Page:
[ii] Age-Related Eye Disease Study Research Group, "A randomized, placebo-controlled, clinical trial of high-dose supplementation with vitamins C and E, beta carotene, and zinc for age-related macular degeneration and vision loss: AREDS report no. 8," Archives of Ophthalmology, vol. 119, pp. 1417–1436, 2001.

[iii] Benedetto Falsini et al, "Influence of saffron supplementation on retinal flicker sensitivity in early age-related macular degeneration." Invest Ophthalmol Vis Sci. 2010;51(12):6118-24. Epub 2010 Aug 4. PMID: 20688744
GMI - Content Leaderboard

Margie King is a graduate of the Institute for Integrative Nutrition®. A Wharton M.B.A. and corporate attorney for 20 years, she left the world of business to pursue her passion for all things nutritious. Margie is the author of Nourishing Menopause: The Whole Food Guide to Balancing Your Hormones Naturally. She is also a professional copywriter and natural health, beauty and nutrition writer. To contact Margie, visit

B12 Deficiency Caused by Drug

B12 Deficiency Caused by This Popular Drug
March 30, 2016 | 23,810 views

By Dr. Mercola
Vitamin B12 is a water-soluble vitamin that your body does not make, which means you must get it via your diet or supplements. Vitamin B12, along with other B vitamins, is used by your body to convert the carbohydrates you eat into glucose that your body uses for energy.
Vitamin B12 also plays a role in the production of DNA and RNA and works closely with folate to make red blood cells and produce S-adenosylmethionine (SAMe), which is involved in immune-system function and mood.1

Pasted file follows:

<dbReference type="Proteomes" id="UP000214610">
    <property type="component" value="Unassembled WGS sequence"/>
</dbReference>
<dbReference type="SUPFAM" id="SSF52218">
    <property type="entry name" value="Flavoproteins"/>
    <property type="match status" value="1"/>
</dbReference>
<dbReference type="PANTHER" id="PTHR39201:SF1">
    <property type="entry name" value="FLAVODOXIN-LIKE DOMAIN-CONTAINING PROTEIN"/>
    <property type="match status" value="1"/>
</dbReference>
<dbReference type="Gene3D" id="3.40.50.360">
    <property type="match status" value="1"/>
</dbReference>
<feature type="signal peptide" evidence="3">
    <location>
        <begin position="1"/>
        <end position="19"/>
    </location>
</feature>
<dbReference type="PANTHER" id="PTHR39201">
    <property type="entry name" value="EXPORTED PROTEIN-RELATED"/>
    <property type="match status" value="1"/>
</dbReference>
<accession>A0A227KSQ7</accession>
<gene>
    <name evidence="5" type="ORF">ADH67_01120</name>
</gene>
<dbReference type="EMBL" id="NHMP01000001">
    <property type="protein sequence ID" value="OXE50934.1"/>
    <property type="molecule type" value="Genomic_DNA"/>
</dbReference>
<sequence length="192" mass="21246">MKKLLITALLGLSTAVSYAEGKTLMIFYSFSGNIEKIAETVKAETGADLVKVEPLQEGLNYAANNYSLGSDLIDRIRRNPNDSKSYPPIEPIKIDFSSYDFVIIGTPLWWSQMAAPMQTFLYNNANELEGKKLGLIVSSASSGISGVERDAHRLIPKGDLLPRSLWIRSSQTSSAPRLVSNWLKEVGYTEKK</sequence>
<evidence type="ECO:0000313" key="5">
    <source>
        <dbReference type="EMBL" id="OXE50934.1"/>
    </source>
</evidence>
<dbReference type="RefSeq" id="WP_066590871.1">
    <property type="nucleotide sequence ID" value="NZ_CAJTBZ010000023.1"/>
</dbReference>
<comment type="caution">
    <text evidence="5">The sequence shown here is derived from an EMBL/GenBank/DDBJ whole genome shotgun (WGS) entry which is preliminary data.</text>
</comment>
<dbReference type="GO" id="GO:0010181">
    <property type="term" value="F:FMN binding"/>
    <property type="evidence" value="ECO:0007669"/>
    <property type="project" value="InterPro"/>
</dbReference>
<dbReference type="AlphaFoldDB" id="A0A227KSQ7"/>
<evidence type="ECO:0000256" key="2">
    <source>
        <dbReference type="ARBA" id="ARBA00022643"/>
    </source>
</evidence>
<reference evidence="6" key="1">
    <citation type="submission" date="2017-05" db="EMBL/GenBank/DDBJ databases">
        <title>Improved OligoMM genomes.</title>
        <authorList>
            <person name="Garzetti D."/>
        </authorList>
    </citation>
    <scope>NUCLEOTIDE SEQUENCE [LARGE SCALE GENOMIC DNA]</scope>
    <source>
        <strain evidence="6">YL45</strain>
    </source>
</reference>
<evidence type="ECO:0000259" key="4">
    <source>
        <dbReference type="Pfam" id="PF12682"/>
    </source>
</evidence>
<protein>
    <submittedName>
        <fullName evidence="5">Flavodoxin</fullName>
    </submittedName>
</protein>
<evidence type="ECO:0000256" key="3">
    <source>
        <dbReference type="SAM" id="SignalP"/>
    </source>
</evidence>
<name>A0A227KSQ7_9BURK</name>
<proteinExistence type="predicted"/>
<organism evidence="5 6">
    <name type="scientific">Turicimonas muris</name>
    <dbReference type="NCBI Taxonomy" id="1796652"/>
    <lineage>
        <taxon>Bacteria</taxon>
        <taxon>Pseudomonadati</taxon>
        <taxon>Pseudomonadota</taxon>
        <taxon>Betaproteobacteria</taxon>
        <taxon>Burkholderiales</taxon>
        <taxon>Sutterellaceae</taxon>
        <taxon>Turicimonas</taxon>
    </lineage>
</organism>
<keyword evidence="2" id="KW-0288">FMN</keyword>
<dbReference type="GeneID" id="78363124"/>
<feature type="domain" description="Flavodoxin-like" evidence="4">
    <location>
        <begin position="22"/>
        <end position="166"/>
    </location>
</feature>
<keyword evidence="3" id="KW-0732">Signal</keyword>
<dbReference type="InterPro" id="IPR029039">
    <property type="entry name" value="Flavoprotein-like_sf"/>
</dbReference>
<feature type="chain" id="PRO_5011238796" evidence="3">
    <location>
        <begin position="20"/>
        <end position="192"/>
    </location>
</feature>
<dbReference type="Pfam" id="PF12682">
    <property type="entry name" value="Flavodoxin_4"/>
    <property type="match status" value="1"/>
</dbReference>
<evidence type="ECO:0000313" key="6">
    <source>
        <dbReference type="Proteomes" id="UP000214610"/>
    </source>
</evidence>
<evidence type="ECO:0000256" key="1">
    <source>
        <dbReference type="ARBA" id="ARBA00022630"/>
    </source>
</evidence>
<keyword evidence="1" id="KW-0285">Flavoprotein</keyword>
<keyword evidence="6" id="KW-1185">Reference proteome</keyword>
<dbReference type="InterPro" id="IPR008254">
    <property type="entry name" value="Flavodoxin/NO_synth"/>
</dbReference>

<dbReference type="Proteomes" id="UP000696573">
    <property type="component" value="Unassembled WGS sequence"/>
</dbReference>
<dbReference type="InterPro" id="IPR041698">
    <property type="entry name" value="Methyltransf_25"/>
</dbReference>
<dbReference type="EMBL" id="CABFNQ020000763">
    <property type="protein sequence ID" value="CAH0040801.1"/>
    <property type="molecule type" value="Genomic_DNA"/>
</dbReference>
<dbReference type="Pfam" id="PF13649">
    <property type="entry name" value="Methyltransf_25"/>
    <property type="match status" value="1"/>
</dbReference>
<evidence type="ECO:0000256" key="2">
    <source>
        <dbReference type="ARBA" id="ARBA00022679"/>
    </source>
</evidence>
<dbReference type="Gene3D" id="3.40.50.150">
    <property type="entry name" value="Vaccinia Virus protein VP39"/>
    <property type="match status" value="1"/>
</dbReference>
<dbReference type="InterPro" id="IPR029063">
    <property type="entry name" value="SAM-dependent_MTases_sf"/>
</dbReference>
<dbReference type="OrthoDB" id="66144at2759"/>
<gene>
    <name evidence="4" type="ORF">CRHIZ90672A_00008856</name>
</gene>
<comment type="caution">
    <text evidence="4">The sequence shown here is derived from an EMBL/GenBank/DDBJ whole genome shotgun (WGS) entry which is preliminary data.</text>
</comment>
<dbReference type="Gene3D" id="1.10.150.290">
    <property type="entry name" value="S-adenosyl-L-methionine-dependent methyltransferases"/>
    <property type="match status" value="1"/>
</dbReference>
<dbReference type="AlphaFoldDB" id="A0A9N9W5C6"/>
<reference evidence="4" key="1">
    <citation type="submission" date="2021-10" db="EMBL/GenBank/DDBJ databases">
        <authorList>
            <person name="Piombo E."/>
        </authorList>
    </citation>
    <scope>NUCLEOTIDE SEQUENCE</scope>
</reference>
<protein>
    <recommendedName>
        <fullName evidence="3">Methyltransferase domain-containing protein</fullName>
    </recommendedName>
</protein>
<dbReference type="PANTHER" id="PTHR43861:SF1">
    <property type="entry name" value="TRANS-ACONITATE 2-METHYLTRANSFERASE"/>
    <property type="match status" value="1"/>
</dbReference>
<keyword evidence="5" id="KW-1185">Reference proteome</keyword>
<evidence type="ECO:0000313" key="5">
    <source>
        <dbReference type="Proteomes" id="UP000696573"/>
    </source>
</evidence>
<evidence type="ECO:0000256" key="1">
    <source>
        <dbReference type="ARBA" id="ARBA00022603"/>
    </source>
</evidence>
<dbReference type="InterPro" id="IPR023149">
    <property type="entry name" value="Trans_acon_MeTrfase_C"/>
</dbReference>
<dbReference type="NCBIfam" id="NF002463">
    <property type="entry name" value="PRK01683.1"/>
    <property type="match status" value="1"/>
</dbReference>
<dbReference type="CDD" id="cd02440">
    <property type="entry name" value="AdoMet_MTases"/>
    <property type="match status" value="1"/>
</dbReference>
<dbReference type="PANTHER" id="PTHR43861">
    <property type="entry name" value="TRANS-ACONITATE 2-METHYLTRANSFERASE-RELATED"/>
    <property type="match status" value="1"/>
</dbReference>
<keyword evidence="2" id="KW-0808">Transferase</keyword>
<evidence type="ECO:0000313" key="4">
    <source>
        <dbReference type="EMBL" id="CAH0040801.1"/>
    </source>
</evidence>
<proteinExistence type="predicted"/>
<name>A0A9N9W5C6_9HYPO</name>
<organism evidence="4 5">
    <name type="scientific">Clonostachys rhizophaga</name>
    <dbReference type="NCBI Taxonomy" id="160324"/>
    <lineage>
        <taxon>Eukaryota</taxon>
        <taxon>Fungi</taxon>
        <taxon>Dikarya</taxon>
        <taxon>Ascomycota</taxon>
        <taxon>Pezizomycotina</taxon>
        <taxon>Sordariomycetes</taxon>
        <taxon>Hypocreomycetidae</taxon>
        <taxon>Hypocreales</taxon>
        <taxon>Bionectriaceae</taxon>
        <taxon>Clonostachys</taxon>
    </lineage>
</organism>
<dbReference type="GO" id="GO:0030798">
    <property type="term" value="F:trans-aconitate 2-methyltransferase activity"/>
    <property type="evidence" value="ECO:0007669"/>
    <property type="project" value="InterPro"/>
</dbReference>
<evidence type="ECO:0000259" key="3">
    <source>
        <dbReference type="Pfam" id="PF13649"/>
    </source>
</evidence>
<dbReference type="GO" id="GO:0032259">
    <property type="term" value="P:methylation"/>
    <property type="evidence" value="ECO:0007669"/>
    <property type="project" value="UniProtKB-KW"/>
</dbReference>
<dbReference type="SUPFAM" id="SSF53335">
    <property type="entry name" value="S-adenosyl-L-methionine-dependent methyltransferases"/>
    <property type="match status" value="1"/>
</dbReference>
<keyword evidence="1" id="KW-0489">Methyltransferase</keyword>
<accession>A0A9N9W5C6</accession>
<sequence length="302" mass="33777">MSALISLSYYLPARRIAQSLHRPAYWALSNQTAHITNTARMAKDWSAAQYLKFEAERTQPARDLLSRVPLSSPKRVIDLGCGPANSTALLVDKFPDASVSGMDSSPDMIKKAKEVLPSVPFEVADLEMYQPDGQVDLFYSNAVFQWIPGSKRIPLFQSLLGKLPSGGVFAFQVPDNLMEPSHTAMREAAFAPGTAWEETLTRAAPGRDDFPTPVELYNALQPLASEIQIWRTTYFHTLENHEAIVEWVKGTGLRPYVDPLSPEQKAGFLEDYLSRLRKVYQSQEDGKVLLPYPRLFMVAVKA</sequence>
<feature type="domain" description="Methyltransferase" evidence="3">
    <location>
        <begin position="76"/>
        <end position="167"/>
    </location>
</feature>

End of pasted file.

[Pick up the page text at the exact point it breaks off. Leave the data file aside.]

Vitamin B12 is also important for the maintenance of your central nervous system, including the conduction of nerve impulses and producing the myelin sheath, which protects and "insulates" your nerves.2
A deficiency in vitamin B12 can be difficult to detect and may lead to numerous, sometimes-irreversible issues with your health, including nerve damage. If you take the diabetes drug metformin, it's important to be aware that you're at an increased risk of this potentially serious vitamin deficiency.
Diabetes Drug Metformin Linked to Vitamin B12 Deficiency
Researchers from Albert Einstein College of Medicine in New York City used data from the Diabetes Prevention Program and the Diabetes Prevention Program Outcomes Study to look into the effects of metformin use on vitamin B12 levels.
Data from participants taking metformin twice daily or those taking a placebo were included, and the participants had their vitamin B12 levels measured after five and 13 years.
Significant differences in vitamin B12 levels were found. Among those taking metformin, average vitamin B12 levels were lower and 4 percent were deficient compared to 2 percent in the placebo group.3
Further, nearly 20 percent of those taking metformin had borderline low vitamin B12 levels compared to 10 percent of those taking a placebo. More people in the metformin group were also anemic, which is associated with vitamin B12 deficiency.
Neither the U.S. Food and Drug Administration (FDA) nor the American Diabetes Association formally recommends monitoring vitamin B12 levels in people taking metformin, but the researchers suggested patients ask their doctors to do so.4
How Common Is Vitamin B12 Deficiency?
Studies from the U.S. Framingham trial show nearly 40 percent of the U.S. population may have suboptimal blood levels of vitamin B12, which is a level low enough to experience neurological symptoms.5 Another 9 percent were considered deficient in the vitamin, while 16 percent were near deficient.
It's often said that vitamin B12 deficiency is more common in the elderly. This is because stomach acid decreases as you get older, and stomach acid is essential for your body to absorb vitamin B12.
However, the Framingham trial found low levels of the vitamin across the board; low levels were common in young people and the elderly alike.6
It should be noted, however, that many symptoms often attributed to aging may actually be due to vitamin B12 deficiency. This includes memory loss, cognitive decline, muscle weakness and more.
Why Low Levels of Vitamin B12 Are Often Missed